Indebted pulp mills put heavy pressure on forests, wwf-cifor study shows

Jakarta-Indonesia. Indonesia’s largest pulp producers plan to clear nearly 500,000 hectares of natural forest in Sumatra by 2007, according to a recent study by the World Wide Fund for Nature (WWF) and the Center for International Forestry Research (CIFOR), based in Bogor, Indonesia. This would destroy some of the last stands of natural forest in Riau province, and would undermine the Indonesian government’s moratorium on forest conversion.

The study by CIFOR policy scientist Christopher Barr, entitled Banking on Sustainability: Structural Adjustment and Forestry Reform in Post-Suharto Indonesia, will be launched in Jakarta on Monday, February 11.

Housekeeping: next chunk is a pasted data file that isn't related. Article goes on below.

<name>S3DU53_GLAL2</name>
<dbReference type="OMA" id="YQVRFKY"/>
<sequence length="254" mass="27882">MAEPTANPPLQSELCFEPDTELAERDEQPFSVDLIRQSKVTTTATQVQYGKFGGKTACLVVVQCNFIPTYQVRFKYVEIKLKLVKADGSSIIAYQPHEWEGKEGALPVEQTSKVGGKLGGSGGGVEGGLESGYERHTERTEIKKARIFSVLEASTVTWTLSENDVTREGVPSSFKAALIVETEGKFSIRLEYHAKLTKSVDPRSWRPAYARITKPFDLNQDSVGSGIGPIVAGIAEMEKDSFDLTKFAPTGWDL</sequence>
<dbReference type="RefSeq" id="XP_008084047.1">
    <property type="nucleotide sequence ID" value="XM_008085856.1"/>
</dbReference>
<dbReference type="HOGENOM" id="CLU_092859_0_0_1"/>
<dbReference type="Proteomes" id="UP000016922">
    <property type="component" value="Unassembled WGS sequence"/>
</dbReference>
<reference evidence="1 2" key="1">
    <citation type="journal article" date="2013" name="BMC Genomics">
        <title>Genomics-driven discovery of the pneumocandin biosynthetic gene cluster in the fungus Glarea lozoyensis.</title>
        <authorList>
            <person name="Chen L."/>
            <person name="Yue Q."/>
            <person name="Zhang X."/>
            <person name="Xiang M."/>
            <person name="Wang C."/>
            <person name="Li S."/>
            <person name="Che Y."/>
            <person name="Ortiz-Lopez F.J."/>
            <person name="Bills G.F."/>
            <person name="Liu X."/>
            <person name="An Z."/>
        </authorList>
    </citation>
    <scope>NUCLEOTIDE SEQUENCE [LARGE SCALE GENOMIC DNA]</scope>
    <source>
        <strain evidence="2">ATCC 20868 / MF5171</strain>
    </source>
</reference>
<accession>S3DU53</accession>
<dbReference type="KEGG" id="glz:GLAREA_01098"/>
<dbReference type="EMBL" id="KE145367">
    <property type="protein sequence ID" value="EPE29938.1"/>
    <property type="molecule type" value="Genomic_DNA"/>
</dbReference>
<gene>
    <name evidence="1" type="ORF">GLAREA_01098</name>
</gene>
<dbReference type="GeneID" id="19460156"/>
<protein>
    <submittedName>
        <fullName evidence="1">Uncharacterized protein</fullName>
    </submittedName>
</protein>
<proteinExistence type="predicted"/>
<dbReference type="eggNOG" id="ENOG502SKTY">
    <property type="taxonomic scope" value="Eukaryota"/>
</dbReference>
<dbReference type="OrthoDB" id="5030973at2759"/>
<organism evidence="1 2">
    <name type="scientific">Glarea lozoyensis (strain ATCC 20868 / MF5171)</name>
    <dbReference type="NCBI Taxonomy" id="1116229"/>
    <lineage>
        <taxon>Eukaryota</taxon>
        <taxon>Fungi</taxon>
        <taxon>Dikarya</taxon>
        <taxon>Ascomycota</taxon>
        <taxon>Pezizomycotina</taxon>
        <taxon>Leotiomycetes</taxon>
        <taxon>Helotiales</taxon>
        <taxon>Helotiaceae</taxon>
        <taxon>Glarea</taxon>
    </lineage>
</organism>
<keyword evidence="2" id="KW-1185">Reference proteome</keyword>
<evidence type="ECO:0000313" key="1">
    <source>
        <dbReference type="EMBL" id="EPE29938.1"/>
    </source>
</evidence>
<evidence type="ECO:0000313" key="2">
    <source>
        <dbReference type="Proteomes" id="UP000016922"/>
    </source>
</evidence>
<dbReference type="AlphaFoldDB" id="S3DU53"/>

Barr’s report highlights a number of problems facing the pulp and paper industry. It argues that the industry’s 7-fold expansion since the late 1980s has proceeded far more rapidly than efforts to secure a sustainable supply of raw materials through the development of industrial pulpwood plantations (hutan tanaman industri, or HTIs). Of the 120 million m³ of wood estimated to have been consumed by the pulp industry during 1988-2000, only 10 percent was harvested from HTIs. According to Barr, “Indonesia’s largest pulp producers – the Sinar Mas Group and the Raja Garuda Mas Group — rely heavily on unsustainable sources of fiber, much of which is obtained through the clear-cutting of natural forests.”